Rita Ora – “Grateful” (Beyond the Lights).  Oh, Diane Warren wrote this, I’m sure it’ll be lovely…what the hell are these strings…Rita Ora does not have the voice I expected…those are some dramatic drum hits…oh, hey, some restraint…this does sound like a Pop/R&B torch song that you would hear on the radio in real life, so it has that going for it…Oh OK, now I know why the song is called “Grateful”…more of the same, but it makes sense…I don’t think I ever want to hear whatever program that created these instruments again in my life…I kind of wish Toni Braxton was singing this song instead…oh this bridge is ridiculous…is this song almost over, I think it made its point…I think she might be grateful.

Analysis: I’ve heard good things about Beyond the Lights and claims that it is underrated, but I hope it’s not on the basis of this song.

Tegan & Sara ft. The Lonely Island – “Everything Is Awesome” (The Lego® Movie).  OH HEY, I REMEMBER THIS SONG.  I ACTUALLY WATCHED THIS MOVIE.  AND THIS SONG REALLY IS AWESOME.  THIS SONG IS SO MUCH FUN THAT I FORGET ABOUT HOW MUCH I DISLIKE TEGAN & SARA.  EVERYTHING REALLY IS AWESOME!!!!!!!!!!!

Analysis: Oh fuck yes.  Though I think that Batman’s song (“Untitled Self Portrait”) may be even better, though it worked so well mainly because it stood in contrast to the superfun “Everything Is Awesome.”

Glen Campbell – “I’m Not Gonna Miss You” (Glen Campbell: I’ll Be Me).  Oh man, knowing that this song comes from the documentary about Glen Campbell’s struggle with Alzheimer’s and how he goes on a final farewell tour already has me choked up…that is a a great chord progression from the piano…lovely backing vocals…oh those are some devastating lines, Glen…the sudden influx provided by the rest of the orchestra is reminiscent of Beck during his Sea Change era…that’s a fantastic reply, responding with “I’m not gonna miss you”….this is absolutely gorgeous…here is proof once again that modern country is a total abomination, when it’s a genre that can create wonderful songs like this.

Analysis: That is one beautiful song.

FINAL DECISION: It’s a two-horse race, between “Everything Is Awesome” and “I’m Not Gonna Miss You”.  Both are excellent songs, though completely diametrically opposed.  The final winner will be determined by the mood of the voter as they cast their vote, and that’s hard to predict–sometimes they go for the carefree, happy tune while other times they prefer to honor the somber, respectful songs.  We have the feeling that the Academy is going to give Glen one last honor, if only because they seem to think it’s beneath them to honor a movie about a children’s toy.

Covered: “Raindrops Keep Falling On My Head”

Covered is a feature where we examine the merits of various cover songs, debating whether or not they capture the spirit and intent of the original, if the cover adds anything new, and whether or not it perhaps surpasses the original.  If we fail on those counts, at the very least we may expose you to different versions of great songs you hadn’t heard before.

I spent the majority of this past weekend binging on movies, including at one point watching the classic Butch Cassidy and the Sundance Kid.  If you’re like me and were born well after its initial release, the thing that is most memorable about the movie was the number of questions that Trivial Pursuit devoted to the film.    Along those lines, trivia buffs should be well aware that despite seeming to be an incongruous pairing, one of the Academy Awards given to the movie was for Best Song, for the Burt Bacharach-penned “Raindrops Keep Falling On My Head”.  Academy members didn’t seem to be bothered with the anachronistic placement of such a song in a film about the Old West, probably because of how sweet the scene with Paul Newman doing bicycle tricks for Katherine Ross was, and let’s face it, it’s just a perfectly pleasant tune.  Who could possibly hate its beautiful melody, or its lyrics filled with a sunny optimism?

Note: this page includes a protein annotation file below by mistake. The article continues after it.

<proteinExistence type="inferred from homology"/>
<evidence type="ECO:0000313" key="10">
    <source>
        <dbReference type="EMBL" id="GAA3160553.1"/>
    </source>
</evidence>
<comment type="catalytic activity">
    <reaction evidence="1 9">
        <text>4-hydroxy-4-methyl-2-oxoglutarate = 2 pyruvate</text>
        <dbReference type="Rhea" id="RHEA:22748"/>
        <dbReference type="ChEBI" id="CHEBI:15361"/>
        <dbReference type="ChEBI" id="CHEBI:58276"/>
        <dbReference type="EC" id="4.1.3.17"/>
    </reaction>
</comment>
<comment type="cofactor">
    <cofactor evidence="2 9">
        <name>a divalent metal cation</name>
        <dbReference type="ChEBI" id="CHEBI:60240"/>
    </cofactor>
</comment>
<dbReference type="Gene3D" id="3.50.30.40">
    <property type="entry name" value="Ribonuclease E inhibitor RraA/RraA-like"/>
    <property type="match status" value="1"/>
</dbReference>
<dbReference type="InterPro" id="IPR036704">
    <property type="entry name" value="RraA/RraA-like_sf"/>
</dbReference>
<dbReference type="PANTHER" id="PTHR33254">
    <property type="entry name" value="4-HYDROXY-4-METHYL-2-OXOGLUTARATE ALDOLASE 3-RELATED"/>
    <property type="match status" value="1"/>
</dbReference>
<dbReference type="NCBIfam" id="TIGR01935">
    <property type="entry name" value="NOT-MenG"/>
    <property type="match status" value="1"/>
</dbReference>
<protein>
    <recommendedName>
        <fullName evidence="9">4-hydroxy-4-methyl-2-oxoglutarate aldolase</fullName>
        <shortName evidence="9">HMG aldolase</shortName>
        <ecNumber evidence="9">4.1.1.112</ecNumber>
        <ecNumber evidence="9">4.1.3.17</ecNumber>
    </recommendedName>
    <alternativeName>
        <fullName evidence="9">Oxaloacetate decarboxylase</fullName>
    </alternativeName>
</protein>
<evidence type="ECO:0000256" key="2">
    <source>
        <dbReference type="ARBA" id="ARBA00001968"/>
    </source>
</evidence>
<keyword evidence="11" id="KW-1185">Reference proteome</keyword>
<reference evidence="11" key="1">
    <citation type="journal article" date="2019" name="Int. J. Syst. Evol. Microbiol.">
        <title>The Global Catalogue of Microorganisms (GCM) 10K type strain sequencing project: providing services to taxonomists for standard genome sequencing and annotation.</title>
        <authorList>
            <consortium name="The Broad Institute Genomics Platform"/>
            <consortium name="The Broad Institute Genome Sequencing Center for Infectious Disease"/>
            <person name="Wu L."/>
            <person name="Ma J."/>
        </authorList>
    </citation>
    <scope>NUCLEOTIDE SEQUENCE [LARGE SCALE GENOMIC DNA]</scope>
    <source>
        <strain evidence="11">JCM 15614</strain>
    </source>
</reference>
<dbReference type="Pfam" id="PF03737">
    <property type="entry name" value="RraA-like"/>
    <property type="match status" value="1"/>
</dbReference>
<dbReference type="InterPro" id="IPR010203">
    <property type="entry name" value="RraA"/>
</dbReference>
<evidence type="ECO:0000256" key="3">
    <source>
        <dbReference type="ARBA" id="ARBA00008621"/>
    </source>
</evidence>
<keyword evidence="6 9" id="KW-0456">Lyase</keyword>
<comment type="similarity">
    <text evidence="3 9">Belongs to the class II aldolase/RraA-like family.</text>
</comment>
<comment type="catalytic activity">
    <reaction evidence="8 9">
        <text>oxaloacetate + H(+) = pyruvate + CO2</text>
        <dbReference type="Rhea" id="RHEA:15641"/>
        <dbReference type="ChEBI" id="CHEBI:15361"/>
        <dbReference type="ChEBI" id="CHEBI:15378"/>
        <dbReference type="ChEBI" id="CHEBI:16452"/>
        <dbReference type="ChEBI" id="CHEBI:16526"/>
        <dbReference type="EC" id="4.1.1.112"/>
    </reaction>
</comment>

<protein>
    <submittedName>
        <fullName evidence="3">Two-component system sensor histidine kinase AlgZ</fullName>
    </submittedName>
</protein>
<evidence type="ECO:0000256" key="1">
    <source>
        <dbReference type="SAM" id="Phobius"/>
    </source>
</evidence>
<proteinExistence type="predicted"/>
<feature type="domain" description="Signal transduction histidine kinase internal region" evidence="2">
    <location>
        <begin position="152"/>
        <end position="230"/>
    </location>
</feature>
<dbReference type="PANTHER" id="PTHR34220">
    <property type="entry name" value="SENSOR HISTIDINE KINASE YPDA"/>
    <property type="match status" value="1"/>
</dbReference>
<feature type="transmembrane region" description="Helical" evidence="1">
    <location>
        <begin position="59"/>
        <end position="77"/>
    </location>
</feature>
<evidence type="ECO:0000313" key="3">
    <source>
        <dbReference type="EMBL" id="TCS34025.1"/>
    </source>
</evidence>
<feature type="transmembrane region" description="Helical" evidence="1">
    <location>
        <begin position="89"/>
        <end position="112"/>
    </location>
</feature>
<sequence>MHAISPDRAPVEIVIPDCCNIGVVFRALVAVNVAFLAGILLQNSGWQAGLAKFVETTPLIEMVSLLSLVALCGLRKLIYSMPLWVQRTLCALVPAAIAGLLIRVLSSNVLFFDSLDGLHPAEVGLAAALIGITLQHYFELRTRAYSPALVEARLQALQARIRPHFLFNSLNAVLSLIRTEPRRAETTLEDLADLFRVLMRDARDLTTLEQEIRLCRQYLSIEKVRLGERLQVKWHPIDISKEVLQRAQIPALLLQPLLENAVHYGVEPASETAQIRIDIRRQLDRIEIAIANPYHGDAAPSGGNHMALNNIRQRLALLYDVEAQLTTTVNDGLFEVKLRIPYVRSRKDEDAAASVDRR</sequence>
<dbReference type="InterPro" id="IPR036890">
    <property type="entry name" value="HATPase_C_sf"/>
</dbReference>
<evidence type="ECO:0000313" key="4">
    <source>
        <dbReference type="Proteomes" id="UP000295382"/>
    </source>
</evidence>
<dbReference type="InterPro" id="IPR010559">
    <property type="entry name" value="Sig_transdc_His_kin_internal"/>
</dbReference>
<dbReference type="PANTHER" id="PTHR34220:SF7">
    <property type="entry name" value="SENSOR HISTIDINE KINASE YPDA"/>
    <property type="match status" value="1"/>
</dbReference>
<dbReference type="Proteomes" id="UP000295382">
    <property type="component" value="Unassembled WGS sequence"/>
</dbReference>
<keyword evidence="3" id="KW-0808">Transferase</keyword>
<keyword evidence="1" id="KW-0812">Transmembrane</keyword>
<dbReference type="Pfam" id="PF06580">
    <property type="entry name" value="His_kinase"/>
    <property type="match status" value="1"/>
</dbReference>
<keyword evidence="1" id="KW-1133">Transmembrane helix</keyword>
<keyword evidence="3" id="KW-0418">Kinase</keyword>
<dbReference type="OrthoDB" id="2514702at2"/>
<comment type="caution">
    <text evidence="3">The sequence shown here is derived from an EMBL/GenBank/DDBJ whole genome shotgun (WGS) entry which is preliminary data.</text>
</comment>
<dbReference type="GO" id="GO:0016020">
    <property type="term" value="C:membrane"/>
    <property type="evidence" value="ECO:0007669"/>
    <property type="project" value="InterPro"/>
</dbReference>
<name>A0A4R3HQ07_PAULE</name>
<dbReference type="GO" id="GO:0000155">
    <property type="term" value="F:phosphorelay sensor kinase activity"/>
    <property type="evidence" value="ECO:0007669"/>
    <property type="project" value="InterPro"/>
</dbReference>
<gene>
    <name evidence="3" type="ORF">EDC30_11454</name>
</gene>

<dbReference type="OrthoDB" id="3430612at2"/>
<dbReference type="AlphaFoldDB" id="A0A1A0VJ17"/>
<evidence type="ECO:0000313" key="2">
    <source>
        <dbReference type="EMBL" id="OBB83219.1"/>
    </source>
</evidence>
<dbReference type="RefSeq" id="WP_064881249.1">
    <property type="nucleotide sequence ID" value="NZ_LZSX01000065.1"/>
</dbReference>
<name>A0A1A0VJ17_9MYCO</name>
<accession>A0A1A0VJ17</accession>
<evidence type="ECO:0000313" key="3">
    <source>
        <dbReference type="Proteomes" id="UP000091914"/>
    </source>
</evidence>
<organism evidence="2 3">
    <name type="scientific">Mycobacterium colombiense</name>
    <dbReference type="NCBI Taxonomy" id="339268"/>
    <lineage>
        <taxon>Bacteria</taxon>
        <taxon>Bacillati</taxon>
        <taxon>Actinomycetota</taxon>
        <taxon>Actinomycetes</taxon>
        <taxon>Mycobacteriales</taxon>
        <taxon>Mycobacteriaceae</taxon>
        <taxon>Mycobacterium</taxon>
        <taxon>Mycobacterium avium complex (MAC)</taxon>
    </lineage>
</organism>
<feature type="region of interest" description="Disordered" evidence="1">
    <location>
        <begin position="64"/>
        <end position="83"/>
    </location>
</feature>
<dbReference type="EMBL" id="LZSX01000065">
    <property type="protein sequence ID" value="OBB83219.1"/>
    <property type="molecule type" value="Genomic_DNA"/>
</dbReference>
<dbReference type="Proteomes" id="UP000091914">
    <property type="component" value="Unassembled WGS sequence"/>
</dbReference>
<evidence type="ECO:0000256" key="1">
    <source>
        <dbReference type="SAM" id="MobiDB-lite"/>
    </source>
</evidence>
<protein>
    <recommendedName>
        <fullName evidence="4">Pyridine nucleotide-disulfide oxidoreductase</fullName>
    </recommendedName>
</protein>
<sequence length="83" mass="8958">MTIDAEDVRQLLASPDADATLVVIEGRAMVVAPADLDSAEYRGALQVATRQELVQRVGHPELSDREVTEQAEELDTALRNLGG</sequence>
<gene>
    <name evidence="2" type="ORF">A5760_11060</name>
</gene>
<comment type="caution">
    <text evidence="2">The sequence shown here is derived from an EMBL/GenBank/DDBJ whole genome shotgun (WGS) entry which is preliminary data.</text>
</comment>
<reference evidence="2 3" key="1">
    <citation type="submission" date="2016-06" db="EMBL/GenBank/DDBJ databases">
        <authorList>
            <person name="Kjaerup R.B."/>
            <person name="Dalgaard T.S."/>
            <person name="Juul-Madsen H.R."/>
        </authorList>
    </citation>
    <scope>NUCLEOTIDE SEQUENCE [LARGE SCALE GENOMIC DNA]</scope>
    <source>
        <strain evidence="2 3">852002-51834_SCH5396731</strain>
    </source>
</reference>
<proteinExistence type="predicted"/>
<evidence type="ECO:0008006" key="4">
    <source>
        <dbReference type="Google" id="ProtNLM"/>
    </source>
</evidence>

[I’m going to be honest when I say that it wasn’t until this weekend that Spy Hard was parodying this exact scene–I just thought it was a funny, goofy interlude as a kid]

For years, the version of “Raindrops” that I listened to the most was this cover by Ben Folds Five.  I got it back in the early days of Napster, so for years I had no idea that the guy doing the intro for the band was Burt Bacharach himself, but such is the wonder of YouTube.  On its face, the pairing makes perfect sense–with the prominence of piano in the Ben Folds Five sound, they’re somewhat forced to acknowledge the big pop hits that feature the instrument.  And while Ben and his piano do a great job in capturing the spirit of the original, it’s the performance of the other two oft-overlooked members of the group, bassist Robert Sledge and drummer Darren Jesse, that draw me in the most.  Jesse does a great job of keeping a great jazzy fill throughout and matching each change in dynamics, but its Sledge’s explosive fuzz bass bursts that set this version apart from the original.  Sledge adds inventive new melodies and provides a nice blast of edginess, helping to enliven the climax and also making the originally tacked-on coda sound like a vital part of the song.

Both Sledge and Jesse are excellent musicians, which is why I always cool on following Ben through his solo career; while I appreciated the approach that Folds brought to the instrument as a fellow piano player and appreciated his biting and sardonic lyrics, the musical parts that most impressed me throughout their career were the bass and drums.  Go back and listen to Whatever and Ever Amen and The Unauthorized Biography of Reinhold Messner with fresh ears, and make a concerted effort to pick out their contributions.  It will give the songs a whole new meaning, and that much more enjoyable on playback.